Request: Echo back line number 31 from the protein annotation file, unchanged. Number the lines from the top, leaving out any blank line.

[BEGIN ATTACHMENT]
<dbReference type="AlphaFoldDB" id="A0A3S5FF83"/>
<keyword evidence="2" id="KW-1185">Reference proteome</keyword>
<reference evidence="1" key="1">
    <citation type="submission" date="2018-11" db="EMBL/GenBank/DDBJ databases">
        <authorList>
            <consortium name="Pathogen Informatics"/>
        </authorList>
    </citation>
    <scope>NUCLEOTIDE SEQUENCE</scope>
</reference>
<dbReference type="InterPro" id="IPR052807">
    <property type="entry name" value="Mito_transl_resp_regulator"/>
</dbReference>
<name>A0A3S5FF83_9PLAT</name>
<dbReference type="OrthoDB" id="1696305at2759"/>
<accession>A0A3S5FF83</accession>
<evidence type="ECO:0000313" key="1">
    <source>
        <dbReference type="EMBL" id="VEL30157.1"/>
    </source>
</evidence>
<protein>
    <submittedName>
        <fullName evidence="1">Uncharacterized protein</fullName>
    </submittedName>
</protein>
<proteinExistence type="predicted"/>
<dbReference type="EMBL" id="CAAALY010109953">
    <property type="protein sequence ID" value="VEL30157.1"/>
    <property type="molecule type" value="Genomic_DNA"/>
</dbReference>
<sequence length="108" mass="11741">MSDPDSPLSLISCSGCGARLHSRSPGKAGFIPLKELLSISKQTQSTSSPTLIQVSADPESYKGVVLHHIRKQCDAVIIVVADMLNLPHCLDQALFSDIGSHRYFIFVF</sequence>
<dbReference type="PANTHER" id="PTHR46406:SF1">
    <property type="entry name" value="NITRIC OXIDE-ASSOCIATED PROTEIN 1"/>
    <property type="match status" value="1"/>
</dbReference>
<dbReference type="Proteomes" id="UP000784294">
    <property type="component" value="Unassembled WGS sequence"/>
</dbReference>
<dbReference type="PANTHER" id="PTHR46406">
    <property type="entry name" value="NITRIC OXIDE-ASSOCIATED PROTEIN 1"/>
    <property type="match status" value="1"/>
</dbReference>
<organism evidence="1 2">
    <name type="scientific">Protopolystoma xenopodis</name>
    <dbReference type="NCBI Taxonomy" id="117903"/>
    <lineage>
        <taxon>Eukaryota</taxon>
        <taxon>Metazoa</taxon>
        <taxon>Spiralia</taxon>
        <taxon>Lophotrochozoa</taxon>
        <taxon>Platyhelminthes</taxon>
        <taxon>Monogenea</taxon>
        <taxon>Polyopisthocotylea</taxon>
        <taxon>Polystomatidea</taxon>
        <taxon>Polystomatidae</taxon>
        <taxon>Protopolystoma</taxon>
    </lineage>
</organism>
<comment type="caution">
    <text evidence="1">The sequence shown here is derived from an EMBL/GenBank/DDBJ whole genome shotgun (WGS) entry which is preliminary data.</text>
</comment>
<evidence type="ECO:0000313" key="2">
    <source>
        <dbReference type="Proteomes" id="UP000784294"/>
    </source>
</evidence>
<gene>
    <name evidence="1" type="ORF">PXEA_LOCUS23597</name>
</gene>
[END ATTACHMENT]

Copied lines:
</dbReference>